Flashcards in 6 - Mechanisms of Autoimmunity Deck (48):
Results from a T-cell driven immune system response within the adaptive immune system directed to certain self-peptides causing clinically distinctive patterns of tissue injury and inflammation
The central event in the adaptive immune system
Recognition of a particular peptide selectively bound to an MHC molecule
Central abnormality of autoimmunity
A T cell clone specifically recognizes and persistently responds to a self-peptide anomalously presented by a particular allomorphic MHC molecule
The T cell in repertoire is not "tolerant" of self p-MHC
It transitions from a quiescent T cell to one responding strongly to a self-peptide
What determines the features of different autoimmune diseases?
The nature and tissue location of the protein containing the autoantigen peptide driving the response.
Systemic Lupus Erythematosus - Associated MHC Allele
HLA-DRB1*15:01 (DR2), DRB1*03
Sjogren's Syndrome - Associated MHC Allele
HLA-DRB1*04, DRB1*01, etc (Shared Epitope)
Type I Diabetes Mellitus
HLA-DRB1*04, DRB1*03 ('DQ*8')
What is the shared epitope, really?
It's a binding pocket that's common to all the allelic molecules involved in the various syndromes which "share" that epitope.
MHC Class II associated diseases
Mediated by CD4 T Cells which help B cells make autoantibodies
Type I Diabetes Mellitus
MHC Class I associated diseases
Mediated by CD8 T Cells, with no involvement from autoantibodies
Ankylosing Spondylitis - Associated MHC Allele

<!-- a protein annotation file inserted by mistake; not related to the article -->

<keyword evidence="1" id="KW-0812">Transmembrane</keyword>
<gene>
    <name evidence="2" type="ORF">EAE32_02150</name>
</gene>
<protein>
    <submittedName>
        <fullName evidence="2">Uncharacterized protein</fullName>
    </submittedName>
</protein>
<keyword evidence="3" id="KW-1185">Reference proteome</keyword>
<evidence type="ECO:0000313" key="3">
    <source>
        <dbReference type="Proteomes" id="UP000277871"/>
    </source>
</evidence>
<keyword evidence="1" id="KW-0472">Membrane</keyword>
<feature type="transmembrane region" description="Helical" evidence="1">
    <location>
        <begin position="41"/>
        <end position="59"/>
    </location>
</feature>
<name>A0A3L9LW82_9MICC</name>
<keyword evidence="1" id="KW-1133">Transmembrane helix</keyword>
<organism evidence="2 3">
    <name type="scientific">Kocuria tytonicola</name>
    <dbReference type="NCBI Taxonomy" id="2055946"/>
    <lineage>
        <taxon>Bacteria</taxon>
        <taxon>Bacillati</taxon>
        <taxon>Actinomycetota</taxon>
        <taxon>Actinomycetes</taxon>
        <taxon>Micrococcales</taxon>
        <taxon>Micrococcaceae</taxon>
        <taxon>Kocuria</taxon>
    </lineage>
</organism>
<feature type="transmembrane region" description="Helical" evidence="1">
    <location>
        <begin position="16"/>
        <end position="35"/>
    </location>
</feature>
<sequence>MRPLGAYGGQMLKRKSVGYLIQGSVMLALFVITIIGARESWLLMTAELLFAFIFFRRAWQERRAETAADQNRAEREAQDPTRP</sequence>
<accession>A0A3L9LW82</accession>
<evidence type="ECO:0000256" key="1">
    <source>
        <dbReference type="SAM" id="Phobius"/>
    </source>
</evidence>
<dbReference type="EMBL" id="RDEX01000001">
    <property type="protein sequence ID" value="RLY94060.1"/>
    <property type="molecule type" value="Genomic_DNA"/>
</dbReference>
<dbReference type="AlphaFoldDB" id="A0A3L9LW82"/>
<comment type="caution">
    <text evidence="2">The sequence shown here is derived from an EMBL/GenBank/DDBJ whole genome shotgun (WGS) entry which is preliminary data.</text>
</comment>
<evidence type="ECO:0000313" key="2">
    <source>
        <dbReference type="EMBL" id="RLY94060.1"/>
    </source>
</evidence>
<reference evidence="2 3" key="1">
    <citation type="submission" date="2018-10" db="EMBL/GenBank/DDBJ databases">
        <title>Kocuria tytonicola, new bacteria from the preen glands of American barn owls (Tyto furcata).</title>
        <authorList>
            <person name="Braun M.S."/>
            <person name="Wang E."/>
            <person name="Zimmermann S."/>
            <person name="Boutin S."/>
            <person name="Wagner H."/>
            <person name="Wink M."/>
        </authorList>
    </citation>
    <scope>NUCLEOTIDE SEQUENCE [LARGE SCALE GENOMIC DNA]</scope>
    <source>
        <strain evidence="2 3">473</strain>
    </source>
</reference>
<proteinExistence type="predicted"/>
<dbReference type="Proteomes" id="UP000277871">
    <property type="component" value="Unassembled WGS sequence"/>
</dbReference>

Psoriatic Arthritis - Associated MHC Allele
HLA-C*06:02, HLA-B*27, HLA-B*08
Psoriasis - Associated MHC Allele
Where is the MHC causing all systemic rheumatic disease located?
How does Diabetes I work?
HLA-DQ8 presents a peptide to the thymus that is actually self because the HLA didn't dimerize, so it fits things that it wouldn't normally fit.
How do you treat Psoriasis?
Inhibit IL-17 and/or IL-23
Inhibits IL-12 and IL-23
HALF of the caucasian patients will respond dramatically and completely to this treatment
White patients positive for HLA-C*06:02 tend to respond well.
Chinese patients positive for that same allele yielded similar results, but that allele is much less common in Chinese patients, so most Psoriasis in Chinese individuals is not treatable with this drug.
Inhibits IL12 and IL-23
Begins in Macrophages and Dendritic Cells
They make IL-23
IL-23 acts on a receptor (on Th17 cells and γδT Cells) partially shared by IL-12
This triggers Th17 cells and γδT Cells to release many cytokines, one of which is IL-17
Low amounts of IL-17
Critical for epithelial integrity
Greater amounts of IL-17
Potent mediator in cellular immunity:
Increases chemokine production
Recruits monocytes and PMNs to the site of inflammation
Acts similarly to IFN-γ
Affects ~3% of the population, hella common
Mediated by CD8 T cells
Infiltrate basal layers of skin
Thwart normal keratinocyte maturation
Hypervascularized - The plaques bleed if you scratch them
The cost of treating Psoriasis with one year of Ustekinumab induction and maintenance
Make damn sure the patient is HLA-C*06:02 positive before you prescribe them that price tag
When do the autoantibodies characteristic of each Class II MHC-associated autoimmune disease develop?
Years to decades before there is any evidence of tissue inflammation
Natural History of a Rheumatic Disease
Genetic Predisposition (p-MHC-TCR)
How and which peptides are presented
Self T Cell repertoire selection
Environmental Trigger - Bypassing checkpoint
Loss of tolerance of one or a few clones to a self-antigen (Low positive for antibodies)